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Searching for disease resistant banana varietyIn the 80s a disease named black Sigatoka became a great threat to the banana plantations. This fungus is very difficult to control because it affects a number of varieties and it becomes very quickly resistant against pesticides. Together with the Panama disease it forms a great threat for the banana cultivation worldwide. Especially for the smaller traders there had to be something done to make sure that the food security was not compromised. The people saw the need to keep all varieties safe and search for disease resistant bananas. The worlds biggest and most extensive banana collection is in Leuven (Belgium).
The collection in the Laboratorium Tropische Plantenteelt (Laboratory for Tropical plants) is managed by Bioversity International, and consists of about 1400 varieties from around the world. The active collection is preserved in vitro, in test tubes, in a room with light at a temperature of 15 C. From of every variety about 20 plants are kept. However, contaminations and mutations may occur. To avoid this the laboratory in Leuven has come up with a method that the plants are kept in liquid nitrogen at a temperature of -196 °C, which stops the development. "This the safest and most sustainable method and the only one of its kind", advises Ines Van der Houwe of sector biological plant technique.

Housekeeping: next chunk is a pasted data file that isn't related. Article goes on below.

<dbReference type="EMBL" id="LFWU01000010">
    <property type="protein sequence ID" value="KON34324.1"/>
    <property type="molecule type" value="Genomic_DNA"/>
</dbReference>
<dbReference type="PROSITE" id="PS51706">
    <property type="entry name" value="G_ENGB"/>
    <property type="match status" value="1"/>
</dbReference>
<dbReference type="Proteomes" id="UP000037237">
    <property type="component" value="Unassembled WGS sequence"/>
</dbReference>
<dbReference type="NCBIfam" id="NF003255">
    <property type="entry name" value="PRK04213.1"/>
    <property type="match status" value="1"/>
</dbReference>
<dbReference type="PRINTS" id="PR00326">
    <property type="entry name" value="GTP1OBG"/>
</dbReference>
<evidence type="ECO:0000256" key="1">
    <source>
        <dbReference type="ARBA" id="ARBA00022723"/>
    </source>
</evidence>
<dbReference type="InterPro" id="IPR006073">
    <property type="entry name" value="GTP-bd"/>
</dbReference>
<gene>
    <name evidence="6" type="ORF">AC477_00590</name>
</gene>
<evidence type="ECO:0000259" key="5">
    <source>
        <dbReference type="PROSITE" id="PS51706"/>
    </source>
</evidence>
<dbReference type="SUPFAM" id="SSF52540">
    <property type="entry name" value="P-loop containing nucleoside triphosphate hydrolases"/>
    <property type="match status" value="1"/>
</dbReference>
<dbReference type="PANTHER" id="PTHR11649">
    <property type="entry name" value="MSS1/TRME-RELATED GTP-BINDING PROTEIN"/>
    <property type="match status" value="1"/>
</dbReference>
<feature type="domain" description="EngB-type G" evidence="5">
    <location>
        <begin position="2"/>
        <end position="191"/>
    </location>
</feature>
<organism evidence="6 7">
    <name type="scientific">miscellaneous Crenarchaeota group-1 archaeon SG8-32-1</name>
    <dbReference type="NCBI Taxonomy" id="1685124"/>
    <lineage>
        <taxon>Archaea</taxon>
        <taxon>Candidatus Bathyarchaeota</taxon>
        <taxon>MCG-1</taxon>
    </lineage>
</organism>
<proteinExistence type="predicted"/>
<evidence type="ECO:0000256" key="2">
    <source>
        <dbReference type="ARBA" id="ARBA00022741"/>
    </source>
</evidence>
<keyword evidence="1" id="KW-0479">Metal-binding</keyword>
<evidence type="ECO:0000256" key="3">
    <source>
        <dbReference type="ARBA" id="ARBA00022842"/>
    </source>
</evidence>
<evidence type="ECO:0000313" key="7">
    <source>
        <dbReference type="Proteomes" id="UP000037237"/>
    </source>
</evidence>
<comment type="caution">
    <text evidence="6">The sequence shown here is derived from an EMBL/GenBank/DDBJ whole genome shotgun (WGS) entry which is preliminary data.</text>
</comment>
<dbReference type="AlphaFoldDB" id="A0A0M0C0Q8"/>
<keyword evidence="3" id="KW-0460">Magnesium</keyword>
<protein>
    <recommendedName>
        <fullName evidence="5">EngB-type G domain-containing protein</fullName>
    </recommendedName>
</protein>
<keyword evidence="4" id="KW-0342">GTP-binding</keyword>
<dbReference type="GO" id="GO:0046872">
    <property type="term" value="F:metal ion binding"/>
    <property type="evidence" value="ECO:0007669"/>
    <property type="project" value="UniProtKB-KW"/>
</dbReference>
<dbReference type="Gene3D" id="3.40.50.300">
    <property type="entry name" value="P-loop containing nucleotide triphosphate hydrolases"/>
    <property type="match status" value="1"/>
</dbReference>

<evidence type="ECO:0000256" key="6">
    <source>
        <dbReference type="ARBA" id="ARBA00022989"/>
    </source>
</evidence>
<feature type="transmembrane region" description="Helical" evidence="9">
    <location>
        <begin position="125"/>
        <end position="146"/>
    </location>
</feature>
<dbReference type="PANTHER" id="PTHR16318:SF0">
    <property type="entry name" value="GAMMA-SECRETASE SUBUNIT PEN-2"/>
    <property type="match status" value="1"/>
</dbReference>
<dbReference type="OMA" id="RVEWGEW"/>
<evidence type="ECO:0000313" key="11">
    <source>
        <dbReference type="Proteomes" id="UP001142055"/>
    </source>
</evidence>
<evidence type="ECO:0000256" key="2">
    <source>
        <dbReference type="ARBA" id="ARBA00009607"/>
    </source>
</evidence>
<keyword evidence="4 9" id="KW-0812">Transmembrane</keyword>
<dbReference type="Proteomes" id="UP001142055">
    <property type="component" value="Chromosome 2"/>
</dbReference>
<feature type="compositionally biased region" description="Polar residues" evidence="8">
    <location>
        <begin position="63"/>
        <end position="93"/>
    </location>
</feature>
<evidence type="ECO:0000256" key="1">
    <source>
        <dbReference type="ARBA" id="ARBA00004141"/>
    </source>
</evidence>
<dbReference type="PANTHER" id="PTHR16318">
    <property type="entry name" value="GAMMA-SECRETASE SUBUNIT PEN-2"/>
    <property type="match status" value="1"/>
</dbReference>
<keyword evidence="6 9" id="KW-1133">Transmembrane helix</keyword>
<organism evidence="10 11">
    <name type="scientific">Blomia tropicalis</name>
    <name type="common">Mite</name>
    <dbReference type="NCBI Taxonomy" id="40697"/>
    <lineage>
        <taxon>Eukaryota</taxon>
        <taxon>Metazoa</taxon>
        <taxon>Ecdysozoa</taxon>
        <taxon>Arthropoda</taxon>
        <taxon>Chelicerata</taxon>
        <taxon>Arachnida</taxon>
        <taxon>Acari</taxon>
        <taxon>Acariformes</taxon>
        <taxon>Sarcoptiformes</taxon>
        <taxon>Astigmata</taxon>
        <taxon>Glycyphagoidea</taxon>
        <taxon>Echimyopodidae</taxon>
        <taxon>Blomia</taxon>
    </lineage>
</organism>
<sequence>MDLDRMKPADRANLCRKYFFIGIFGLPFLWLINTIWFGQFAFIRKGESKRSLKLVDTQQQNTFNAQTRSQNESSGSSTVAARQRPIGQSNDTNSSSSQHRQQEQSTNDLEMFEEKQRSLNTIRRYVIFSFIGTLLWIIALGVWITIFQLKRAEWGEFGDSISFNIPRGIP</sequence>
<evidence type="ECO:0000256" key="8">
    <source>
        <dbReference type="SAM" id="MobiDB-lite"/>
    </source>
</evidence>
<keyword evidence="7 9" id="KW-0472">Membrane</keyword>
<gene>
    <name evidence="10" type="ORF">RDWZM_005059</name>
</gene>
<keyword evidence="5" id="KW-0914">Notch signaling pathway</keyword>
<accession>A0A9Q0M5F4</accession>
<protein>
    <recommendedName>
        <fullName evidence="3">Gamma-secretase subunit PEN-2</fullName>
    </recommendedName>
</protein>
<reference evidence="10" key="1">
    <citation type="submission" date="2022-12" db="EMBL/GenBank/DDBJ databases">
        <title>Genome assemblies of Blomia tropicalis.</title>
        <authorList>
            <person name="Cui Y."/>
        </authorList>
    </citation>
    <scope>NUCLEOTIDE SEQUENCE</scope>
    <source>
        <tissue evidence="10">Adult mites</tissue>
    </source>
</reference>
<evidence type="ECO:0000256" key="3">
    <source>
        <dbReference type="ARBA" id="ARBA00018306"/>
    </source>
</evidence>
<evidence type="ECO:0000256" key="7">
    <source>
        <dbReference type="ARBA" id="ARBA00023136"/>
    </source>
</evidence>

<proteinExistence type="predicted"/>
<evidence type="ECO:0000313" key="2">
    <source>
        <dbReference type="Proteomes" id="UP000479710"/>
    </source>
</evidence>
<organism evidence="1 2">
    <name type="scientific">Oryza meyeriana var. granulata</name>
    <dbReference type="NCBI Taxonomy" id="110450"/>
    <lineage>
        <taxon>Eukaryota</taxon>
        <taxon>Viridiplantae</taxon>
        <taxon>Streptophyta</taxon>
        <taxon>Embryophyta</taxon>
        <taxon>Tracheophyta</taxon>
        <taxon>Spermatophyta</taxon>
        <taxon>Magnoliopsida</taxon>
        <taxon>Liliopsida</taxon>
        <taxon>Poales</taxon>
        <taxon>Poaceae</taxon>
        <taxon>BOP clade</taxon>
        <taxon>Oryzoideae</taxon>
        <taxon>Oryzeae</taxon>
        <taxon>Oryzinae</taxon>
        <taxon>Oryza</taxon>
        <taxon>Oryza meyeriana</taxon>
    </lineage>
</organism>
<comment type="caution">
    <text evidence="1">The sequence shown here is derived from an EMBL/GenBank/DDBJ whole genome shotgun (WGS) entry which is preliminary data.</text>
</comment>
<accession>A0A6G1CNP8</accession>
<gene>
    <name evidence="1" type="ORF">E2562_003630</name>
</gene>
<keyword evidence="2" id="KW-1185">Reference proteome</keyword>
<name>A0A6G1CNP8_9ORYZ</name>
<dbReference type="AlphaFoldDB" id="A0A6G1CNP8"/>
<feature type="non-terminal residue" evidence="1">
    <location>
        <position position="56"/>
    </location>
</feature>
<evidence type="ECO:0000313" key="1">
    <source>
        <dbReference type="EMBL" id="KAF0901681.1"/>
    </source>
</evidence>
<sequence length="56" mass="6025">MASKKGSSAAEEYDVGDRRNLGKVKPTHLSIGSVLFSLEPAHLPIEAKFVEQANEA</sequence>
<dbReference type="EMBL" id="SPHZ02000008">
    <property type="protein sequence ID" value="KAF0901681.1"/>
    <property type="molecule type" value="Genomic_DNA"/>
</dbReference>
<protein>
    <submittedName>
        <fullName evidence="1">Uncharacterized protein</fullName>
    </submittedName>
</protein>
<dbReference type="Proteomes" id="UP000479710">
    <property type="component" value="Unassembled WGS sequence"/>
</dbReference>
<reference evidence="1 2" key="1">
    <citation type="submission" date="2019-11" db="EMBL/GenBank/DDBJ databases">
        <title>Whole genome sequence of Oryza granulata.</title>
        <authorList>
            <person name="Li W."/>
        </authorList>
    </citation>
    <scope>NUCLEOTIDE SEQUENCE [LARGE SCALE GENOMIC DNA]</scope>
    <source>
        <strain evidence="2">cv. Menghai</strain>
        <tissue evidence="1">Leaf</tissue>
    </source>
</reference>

The laboratory is working to get an as complete collection as possible. "With the present collection we represent a significant part of the biodiversity of the banana, but the real purpose is to develop more," says Ines. She is hoping that in the future she will bring more wild varieties back. "Besides disease resistance we are also looking for bananas that are resistant against drought, because with the climate changing we will need them in the future." This gene bank is part of an organisation with a worldwide network of banana scientists, that has supported the creation of this unique extensive collection.
Each year, samples from the collection of 800 different species are spread worldwide to different research institutes, amongst others to create resistant banana varieties. The material also gets sent to developing countrys for the smaller growers. "The living conditions of the locals have been improved by giving them suitable varieties to offer them food security and a source of income, that is a important focus point of the organization."
In the laboratory, located at the University of Leuven, people are working hard on using genetic modification to create a banana variety which is no longer affected by harmful fungus. Ines indicates that the classic breeding with bananas is very difficult because an edible banana doesn't have any seeds. Through some interventions people are succeeding in producing seeds with the positive features of the cross breeds.
The bananas that are consumed in Europe are mainly the variety Cavendish. Because there is a monoculture the banana disease could become a serious problem for the banana. Now breeding products have been developed that are immune to the sickness, but these plants are, according to Ines, much more use to the local growers. "We're working hard to discover new genes that are resistant, to make sure that even here we still keep eating bananas.
Publication date: 3/27/2012
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